Former first minister Alex Salmond has won a legal battle in his challenge against the Scottish Government’s handling of sexual misconduct complaints against him.
Lawyers for the 63-year-old politician went to the Court of Session on Friday to ask judge Lord Pentland to grant an order which would help them prepare their case.
Mr Salmond’s legal team have been given a number of redacted documents which detail how the Scottish Government dealt with the allegations.
They believe that the way civil servants handled the complaints was unfair to him and they want Scotland’s highest court to judicially review the processes used by government staff.
The court heard that the information was redacted because the women who made complaints against Mr Salmond were given assurances that their grievances would remain confidential.
The court also heard that these assurances were given on the basis that the complaints may not remain confidential in all legal circumstances.
His advocate Ronnie Clancy QC argued that the redacted data may contain information which could assist their case.
And he asked Lord Pentland to appoint a senior lawyer to examine whether the unredacted data should be disclosed to Mr Salmond’s legal team.
On Friday, Lord Pentland agreed to appoint advocate Morag Ross QC to the task.
He said that it was in the interest of justice that the assurances of confidentiality be set aside in order for Ms Ross to examine the documents.
Lord Pentland said: “I’m satisfied that the petitioners motion with regard to specification of documents should be granted. The court will appoint Morag Ross QC as commissioner.
“I’m satisfied that it is in the interests of justice for this to take place.”
Lord Pentland spoke at the end of a procedural hearing into the case. A full judicial review is due to take place early next year.
The review will examine the circumstances of how civil servants investigated two allegations of sexual harassment against the former first minister, which he denies.
A separate police investigation into the allegations is ongoing and will not be affected by the judicial review, which focuses entirely on the government’s processes.
The Scottish Government have said the complaints against Mr Salmond couldn’t be “ignored or swept under the carpet” and said it would “vigorously defend” its position.
Two complaints were made to the government in January 2018, shortly after it had set up a new process for handling allegations fo sexual harassment.
The complaints relate to alleged events in 2013 when Mr Salmond was first minister.
He said the subsequent investigation by the government was “unfair and unjust” and he quit the SNP whilst launching an online crowdfunding initiative to pay for the cost of the judicial review.
The politician said he had been given no opportunity to “see and therefore to properly challenge” the case against him and that he had not been allowed to see the evidence.
On Friday, Mr Clancy told the court that he had received 300 documents relating to the investigation.
Mr Clancy said that several documents were redacted and may contain information which may show that the probe against Mr Salmond was unfair.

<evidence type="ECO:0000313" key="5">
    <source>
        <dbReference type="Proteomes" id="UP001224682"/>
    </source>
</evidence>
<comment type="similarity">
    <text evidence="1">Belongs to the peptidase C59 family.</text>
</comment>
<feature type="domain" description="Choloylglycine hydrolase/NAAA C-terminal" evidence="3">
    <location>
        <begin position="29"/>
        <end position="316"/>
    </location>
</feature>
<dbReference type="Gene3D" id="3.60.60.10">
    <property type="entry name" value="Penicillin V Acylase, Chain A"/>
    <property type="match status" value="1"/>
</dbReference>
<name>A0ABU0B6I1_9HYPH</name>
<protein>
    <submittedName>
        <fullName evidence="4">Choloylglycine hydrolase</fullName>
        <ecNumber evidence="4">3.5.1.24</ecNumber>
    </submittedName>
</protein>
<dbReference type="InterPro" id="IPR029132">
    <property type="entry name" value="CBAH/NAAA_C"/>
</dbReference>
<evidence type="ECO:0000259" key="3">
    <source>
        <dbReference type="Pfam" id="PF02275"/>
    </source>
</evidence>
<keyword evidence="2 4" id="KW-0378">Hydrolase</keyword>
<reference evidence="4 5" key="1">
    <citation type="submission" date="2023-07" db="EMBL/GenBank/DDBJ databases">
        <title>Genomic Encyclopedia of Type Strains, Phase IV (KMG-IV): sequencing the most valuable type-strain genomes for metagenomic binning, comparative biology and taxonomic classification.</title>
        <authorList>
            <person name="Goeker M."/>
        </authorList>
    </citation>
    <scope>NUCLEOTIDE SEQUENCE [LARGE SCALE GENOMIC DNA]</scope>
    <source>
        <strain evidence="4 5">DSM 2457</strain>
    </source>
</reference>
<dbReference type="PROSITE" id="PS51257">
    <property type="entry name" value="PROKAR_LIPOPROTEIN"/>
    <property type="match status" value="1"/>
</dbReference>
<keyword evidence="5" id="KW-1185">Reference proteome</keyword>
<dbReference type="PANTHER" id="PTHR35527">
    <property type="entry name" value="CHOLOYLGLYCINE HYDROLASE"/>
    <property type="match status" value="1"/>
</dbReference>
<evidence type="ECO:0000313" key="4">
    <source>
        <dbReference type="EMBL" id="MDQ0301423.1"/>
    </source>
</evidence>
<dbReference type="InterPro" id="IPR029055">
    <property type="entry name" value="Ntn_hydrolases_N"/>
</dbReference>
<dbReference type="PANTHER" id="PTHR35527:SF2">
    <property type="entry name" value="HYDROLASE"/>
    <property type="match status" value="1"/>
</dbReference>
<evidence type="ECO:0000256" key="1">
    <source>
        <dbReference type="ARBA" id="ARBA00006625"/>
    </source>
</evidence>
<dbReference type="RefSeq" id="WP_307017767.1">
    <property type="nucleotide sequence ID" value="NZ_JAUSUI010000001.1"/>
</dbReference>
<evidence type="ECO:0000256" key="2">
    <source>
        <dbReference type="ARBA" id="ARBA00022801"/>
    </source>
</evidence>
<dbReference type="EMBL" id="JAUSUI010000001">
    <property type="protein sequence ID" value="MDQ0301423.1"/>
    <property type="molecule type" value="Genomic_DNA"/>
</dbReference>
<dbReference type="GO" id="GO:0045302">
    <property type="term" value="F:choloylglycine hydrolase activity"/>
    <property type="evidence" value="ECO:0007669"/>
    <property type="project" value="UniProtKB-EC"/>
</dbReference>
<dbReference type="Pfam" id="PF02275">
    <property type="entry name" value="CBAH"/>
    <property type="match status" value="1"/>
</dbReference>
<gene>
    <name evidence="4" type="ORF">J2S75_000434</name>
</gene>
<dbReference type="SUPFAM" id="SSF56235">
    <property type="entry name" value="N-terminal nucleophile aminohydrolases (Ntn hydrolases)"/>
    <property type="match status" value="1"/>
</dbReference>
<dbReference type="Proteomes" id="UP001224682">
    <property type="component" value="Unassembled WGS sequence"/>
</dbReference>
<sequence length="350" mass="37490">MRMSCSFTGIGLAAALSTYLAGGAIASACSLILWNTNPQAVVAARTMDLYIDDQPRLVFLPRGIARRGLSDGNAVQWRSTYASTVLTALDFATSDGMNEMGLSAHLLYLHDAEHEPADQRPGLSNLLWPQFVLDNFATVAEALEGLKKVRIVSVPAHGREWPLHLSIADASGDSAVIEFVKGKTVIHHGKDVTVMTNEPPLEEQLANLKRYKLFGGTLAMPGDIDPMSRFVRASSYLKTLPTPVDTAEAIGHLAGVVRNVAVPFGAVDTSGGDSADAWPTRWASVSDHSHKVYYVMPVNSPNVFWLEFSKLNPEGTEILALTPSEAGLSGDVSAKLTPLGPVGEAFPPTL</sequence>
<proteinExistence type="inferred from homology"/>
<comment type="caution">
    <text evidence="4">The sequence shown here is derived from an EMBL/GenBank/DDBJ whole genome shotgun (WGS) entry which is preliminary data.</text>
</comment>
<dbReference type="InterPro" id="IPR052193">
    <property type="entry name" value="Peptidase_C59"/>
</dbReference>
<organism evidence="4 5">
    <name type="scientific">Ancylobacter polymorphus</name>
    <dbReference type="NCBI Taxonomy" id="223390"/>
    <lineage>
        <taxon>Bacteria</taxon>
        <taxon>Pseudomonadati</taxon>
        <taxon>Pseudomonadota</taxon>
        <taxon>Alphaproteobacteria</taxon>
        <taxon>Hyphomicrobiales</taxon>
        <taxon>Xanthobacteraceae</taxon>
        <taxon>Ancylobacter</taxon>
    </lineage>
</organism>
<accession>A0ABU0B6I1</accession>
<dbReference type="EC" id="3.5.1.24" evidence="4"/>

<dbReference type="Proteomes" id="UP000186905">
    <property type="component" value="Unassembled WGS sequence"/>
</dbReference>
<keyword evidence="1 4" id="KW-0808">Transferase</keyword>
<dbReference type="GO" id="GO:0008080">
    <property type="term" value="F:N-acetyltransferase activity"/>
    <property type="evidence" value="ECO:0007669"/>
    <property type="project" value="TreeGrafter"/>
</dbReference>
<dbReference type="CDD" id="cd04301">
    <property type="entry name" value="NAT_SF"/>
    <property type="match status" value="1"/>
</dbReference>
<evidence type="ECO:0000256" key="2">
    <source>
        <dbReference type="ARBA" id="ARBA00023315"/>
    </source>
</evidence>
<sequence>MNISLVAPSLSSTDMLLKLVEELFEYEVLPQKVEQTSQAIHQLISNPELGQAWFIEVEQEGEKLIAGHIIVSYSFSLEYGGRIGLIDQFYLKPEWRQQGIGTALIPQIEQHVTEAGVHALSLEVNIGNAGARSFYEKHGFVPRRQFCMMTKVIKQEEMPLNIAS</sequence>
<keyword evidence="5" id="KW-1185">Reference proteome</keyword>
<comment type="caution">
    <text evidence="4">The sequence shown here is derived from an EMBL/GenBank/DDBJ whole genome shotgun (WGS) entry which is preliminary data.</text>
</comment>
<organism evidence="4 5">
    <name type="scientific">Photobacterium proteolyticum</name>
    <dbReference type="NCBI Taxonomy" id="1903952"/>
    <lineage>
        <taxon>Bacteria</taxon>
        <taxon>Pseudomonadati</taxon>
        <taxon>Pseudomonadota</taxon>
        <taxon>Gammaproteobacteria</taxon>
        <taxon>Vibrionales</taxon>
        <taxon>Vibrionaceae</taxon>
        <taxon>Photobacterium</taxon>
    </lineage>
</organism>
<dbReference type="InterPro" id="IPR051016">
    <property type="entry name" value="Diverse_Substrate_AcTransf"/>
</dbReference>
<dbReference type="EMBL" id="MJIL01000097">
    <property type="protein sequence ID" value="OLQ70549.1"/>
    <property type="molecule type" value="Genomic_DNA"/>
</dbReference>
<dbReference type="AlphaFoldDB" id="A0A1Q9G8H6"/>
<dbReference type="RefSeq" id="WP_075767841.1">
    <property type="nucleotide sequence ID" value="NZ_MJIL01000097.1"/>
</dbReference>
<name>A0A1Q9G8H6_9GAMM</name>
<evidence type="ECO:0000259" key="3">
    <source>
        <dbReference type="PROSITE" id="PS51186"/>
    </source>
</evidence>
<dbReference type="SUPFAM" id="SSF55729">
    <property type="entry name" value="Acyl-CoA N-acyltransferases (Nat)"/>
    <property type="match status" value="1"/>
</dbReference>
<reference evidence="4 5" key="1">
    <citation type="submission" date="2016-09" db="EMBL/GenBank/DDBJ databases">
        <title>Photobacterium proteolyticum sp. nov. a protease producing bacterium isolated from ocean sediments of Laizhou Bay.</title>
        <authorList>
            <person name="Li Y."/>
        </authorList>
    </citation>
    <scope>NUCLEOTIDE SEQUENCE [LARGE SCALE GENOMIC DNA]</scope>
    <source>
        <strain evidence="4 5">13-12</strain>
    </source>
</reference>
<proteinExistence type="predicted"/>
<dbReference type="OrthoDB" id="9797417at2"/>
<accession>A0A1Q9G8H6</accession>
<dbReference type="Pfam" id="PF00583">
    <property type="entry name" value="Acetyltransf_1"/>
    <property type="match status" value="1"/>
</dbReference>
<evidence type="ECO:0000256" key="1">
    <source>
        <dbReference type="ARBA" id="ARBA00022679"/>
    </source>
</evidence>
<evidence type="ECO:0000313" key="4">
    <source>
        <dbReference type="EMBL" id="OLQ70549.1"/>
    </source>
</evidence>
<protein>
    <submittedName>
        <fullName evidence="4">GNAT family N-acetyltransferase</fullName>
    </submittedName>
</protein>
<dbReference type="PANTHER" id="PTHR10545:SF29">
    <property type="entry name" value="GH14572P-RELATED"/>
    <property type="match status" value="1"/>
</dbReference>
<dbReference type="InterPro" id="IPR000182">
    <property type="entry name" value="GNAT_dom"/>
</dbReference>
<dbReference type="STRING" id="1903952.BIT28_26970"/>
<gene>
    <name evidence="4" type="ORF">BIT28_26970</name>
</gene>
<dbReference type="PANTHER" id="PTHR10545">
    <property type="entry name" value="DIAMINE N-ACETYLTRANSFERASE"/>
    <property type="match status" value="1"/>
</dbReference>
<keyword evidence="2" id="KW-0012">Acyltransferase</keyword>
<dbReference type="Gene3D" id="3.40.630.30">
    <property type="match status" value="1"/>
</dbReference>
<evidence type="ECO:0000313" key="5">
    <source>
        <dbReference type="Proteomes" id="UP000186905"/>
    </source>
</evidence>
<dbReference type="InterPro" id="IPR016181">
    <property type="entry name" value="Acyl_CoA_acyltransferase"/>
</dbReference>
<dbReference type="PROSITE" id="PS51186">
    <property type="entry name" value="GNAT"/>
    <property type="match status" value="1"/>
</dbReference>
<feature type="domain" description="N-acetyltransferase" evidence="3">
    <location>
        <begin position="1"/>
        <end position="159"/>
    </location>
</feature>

The advocate said that Mr Salmond alleges the investigations against him were unfair because the Scottish Government didn’t follow its own procedures.
He said that civil service guidelines show that staff who investigate harassment investigations should have had no prior contact with the people who have made the complaints.
Mr Clancy said the redacted documents show that Scottish Government staff were in contact with the complainers in December 2017 - one month before the start of the investigations against Mr Salmond.
The Scottish Government staff member who investigated the complaints was an “HR professional” called Judith McKinnon.
She met with the first woman on December 5 2017 and was in contact with the second woman two days later.
He said the redacted documents - which contain copies of emails and handwritten notes - provided no further information of what was discussed during meetings with the complainer.
The QC said that he should see the redacted data as it may contain information which shows that the process against Mr Salmond was unfair.
He added: “We need to see the material for ourselves.”
The Scottish Government’s lawyer Roddy Dunlop QC said that his clients maintained that it followed its own procedures correctly.
Mr Dunlop told Lord Pentland that the information contained within the redacted information wasn’t different to the information which was contained in the complaints made in January 2017.
He said that he was willing to provide an undertaking that this was the case and that this would result in Mr Clancy not having to see the unredacted material.
However, Mr Clancy refused to accept the offer.
He added: “It’s quite a remarkable turn of events given the guarded position that they have had up to now.
“I refuse to accept that offer without sight of these documents. We do need to see what Judith McKinnon’s knowledge was with regard to the case.
“We need to see if the information contained in these documents is substantially different to the information which was contained in the substantive complaint.”
Lord Pentland agreed to appoint Morag Ross to examine the unredacted information. She will decide on what data should be disclosed to Mr Salmond’s lawyers.
The full judicial hearing is scheduled to take place at the Court of Session on January 15 2019.